# Why do gas laws use degrees Kelvin rather than degrees Celsius?

Dec 22, 2015

Kelvin is an absolute scale, whereas Celsius is arbitrary.

What does this mean?

$\text{0 K}$, or $0$ on the Kelvin scale, is absolute zero. This is the coldest matter can be, and also where the matter has $0$ energy.

In order for gas laws to work, temperature has to be calculated on an absolute scale.

Celsius, on the other hand, has an arbitrary $0$ degree point, which is the temperature when water melts.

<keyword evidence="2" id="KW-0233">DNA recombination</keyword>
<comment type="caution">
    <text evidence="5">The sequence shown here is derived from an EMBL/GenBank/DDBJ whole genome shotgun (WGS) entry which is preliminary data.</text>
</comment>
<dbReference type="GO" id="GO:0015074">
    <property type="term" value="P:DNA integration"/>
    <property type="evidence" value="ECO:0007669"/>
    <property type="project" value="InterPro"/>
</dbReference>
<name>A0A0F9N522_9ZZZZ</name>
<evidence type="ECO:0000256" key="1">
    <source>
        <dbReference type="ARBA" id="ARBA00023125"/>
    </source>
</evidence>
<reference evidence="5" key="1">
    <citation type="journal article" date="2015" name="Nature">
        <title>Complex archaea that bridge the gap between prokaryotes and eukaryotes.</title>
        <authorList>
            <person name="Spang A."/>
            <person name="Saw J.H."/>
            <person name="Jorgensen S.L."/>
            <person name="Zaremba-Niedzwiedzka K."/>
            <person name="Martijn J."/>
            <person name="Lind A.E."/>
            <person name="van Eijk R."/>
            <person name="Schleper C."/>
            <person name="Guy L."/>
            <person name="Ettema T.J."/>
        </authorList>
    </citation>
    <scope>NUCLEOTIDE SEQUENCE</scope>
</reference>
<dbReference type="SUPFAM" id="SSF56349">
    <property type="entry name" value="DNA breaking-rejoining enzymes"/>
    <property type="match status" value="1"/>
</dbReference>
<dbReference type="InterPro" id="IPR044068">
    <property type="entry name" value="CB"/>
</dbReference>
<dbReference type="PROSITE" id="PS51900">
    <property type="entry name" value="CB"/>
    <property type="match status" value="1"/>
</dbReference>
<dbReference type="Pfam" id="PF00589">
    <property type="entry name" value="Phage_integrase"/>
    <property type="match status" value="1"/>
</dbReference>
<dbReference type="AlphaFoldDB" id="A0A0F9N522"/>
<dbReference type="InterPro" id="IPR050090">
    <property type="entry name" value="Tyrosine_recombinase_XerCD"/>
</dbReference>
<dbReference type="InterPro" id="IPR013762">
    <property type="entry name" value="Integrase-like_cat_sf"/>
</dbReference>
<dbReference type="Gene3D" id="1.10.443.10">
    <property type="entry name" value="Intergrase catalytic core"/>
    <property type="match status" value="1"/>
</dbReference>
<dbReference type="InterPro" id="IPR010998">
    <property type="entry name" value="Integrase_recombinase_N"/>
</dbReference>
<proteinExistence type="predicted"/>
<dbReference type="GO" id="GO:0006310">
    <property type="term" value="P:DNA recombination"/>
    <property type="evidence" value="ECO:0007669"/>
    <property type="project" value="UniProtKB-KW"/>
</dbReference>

Another problem with Celsius is that negative degrees are very possible, which may cause confusing results.

To extend this thought, other absolute temperature scales such as Rankine would work fine for gas laws. Fahrenheit, which is arbitrary, would not.